Mind & Body

Dermatologist to work through health centre

 | January 11, 2013

Another medical specialist will be joining the physicians at the Sun Peaks Health Clinic this year.

Dr. Richard Lewis, Kamloops’ only dermatologist, hopes to offer his services at Sun Peaks twice monthly for the ski season.

“What’s different (about Dr. Lewis) is he’s de-enrolled from the Medical Services Plan (MSP) so that he may bill,” explains Marg Kosolofski, manager of the Health Clinic.

De-enrolling from the medical system means a doctor can no longer bill their services to the government; instead they charge patients directly. The physician retains all of his or her licenses and qualifications.

Lewis de-enrolled from the medical system because of the problems he believes are associated with it, namely the low fee schedule. In B.C. a dermatologist can charge a new patient $60 for an initial consultation, and $20 per repeat visit. An equally qualified specialist in Alberta will make 50 per cent more to do the same job.
This low fee structure, Lewis contends, has resulted in a lowering of the quality of services provided to patients.

“The only way you can make a living in B.C. as a dermatologist is to see more and more patients to make up for the low fee schedule. Well, seeing more and more patients means the patients get poorer service, the patients sometimes might get 5 minutes of your time to be able to look after conditions that properly should take 15 or 20 minutes of your time. I’m billing the patient directly, I use the fee schedule that I feel is warranted,” says Lewis.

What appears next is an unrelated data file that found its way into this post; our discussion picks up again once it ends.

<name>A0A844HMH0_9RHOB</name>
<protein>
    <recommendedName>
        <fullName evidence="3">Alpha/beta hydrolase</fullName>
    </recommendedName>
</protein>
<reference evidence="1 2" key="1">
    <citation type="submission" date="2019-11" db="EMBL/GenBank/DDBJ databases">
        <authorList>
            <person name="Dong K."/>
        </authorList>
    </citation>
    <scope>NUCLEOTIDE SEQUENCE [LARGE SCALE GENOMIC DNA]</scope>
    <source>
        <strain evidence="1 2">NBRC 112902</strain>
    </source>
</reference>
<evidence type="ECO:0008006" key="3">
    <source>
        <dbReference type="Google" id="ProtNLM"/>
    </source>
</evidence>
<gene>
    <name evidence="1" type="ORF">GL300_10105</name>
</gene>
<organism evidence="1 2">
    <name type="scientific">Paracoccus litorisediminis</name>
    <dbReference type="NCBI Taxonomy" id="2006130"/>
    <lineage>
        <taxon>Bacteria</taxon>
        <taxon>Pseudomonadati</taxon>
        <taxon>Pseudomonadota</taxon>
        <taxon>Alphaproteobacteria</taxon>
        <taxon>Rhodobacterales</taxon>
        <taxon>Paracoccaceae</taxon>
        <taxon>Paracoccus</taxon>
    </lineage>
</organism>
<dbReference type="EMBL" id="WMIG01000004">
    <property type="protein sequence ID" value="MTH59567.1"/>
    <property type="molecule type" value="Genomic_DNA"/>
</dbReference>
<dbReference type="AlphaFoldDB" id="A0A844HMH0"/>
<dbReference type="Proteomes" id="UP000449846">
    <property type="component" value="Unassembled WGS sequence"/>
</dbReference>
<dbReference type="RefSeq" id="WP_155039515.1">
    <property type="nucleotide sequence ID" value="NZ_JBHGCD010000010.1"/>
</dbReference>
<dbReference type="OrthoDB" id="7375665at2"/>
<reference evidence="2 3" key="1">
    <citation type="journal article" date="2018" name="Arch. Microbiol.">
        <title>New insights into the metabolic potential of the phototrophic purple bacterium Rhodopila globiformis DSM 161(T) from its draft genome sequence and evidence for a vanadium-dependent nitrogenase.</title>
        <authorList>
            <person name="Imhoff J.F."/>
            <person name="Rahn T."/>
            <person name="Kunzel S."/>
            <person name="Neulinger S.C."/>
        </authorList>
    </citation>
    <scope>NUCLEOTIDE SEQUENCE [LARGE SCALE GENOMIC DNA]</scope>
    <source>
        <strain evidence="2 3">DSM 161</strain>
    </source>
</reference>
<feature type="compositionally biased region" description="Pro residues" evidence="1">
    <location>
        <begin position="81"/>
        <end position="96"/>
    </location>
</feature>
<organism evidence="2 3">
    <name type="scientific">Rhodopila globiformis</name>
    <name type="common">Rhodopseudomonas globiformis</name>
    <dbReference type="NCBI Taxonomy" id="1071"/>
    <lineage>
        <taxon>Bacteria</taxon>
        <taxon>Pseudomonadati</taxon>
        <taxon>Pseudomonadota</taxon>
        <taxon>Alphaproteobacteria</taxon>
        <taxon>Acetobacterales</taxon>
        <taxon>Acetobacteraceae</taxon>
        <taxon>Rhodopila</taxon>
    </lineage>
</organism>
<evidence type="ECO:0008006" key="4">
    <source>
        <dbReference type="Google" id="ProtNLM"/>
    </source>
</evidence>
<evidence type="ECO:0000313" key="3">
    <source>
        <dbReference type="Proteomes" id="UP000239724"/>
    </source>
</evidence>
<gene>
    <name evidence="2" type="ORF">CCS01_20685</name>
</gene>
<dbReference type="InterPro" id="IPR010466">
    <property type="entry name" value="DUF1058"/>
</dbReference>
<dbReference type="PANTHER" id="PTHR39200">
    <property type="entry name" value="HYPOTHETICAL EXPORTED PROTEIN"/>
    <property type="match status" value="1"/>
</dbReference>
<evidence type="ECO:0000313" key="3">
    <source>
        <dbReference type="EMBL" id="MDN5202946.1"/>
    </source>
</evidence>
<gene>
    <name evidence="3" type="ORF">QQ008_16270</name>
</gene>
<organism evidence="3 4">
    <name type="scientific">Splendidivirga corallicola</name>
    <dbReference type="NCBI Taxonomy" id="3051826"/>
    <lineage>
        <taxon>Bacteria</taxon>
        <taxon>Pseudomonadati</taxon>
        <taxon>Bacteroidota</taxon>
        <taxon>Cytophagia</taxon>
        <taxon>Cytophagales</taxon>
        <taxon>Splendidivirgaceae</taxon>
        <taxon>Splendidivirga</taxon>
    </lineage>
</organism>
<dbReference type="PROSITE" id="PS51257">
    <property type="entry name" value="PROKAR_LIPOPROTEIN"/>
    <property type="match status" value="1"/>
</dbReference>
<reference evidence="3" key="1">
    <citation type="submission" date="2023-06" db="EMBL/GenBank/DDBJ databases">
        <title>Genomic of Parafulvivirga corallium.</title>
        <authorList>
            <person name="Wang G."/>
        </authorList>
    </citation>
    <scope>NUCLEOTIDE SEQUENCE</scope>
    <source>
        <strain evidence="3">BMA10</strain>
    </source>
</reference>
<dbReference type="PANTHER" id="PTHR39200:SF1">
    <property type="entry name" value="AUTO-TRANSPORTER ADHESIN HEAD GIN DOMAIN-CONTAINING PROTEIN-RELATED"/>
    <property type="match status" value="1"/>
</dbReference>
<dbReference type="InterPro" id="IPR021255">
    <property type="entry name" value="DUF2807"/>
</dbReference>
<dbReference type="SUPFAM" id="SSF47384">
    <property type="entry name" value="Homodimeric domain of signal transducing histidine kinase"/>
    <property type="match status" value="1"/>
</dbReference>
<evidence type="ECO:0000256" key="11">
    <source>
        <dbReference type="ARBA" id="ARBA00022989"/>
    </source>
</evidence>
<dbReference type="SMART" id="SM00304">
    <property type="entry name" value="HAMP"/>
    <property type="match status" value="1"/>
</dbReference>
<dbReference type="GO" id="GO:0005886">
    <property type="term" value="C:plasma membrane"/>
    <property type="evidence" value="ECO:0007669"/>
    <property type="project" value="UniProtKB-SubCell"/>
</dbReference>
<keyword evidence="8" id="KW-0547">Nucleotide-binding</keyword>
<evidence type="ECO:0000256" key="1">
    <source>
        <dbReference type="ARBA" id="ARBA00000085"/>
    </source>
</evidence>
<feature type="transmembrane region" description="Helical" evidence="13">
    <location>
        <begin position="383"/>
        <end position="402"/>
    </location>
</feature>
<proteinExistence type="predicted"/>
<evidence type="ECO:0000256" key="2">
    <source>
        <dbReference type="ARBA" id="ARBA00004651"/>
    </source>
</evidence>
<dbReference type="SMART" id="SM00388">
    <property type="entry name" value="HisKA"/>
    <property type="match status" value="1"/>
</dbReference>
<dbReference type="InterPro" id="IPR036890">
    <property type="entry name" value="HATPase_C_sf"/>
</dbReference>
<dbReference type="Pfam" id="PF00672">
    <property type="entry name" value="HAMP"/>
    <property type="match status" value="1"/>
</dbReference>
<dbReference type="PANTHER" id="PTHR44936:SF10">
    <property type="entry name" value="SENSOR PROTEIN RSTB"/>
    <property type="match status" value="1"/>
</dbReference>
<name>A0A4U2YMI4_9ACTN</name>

Dermatologists in B.C. and Quebec are the lowest paid in Canada. Lewis believes this is a major reason one third of B.C.’s graduating dermatologists leave the province.

As an alternative, people seeking medical advice for skin conditions can visit their family physician for consultations, but that actually costs the health system more than if they visited a dermatologist. A general practitioner charges MSP $80 to $110 per initial patient visit rather than the $60 a dermatologist can charge. Compounding Lewis’ argument is the extended wait and processing time a patient encounters going through a family physician rather than through a specialist such as himself.

But charging higher amounts to patients directly can sometimes result in inequality, so Lewis, in limited circumstances, offers pro bono consultations. Lewis asks that his pro bono patients make donations to the Kamloops Food Bank.

Lewis explains that his pro bono work is driven by a desire for equal access to medical services despite economic status. Pro bono assistance is commonly provided by law firms, marketing, technology, and strategy consulting firms.

Lewis’ services at the Sun Peaks clinic will focus on non-cosmetic skin conditions including “mole patrol,” examining moles for signs of skin cancer.

For scheduling info visit: sunpeakshealth.com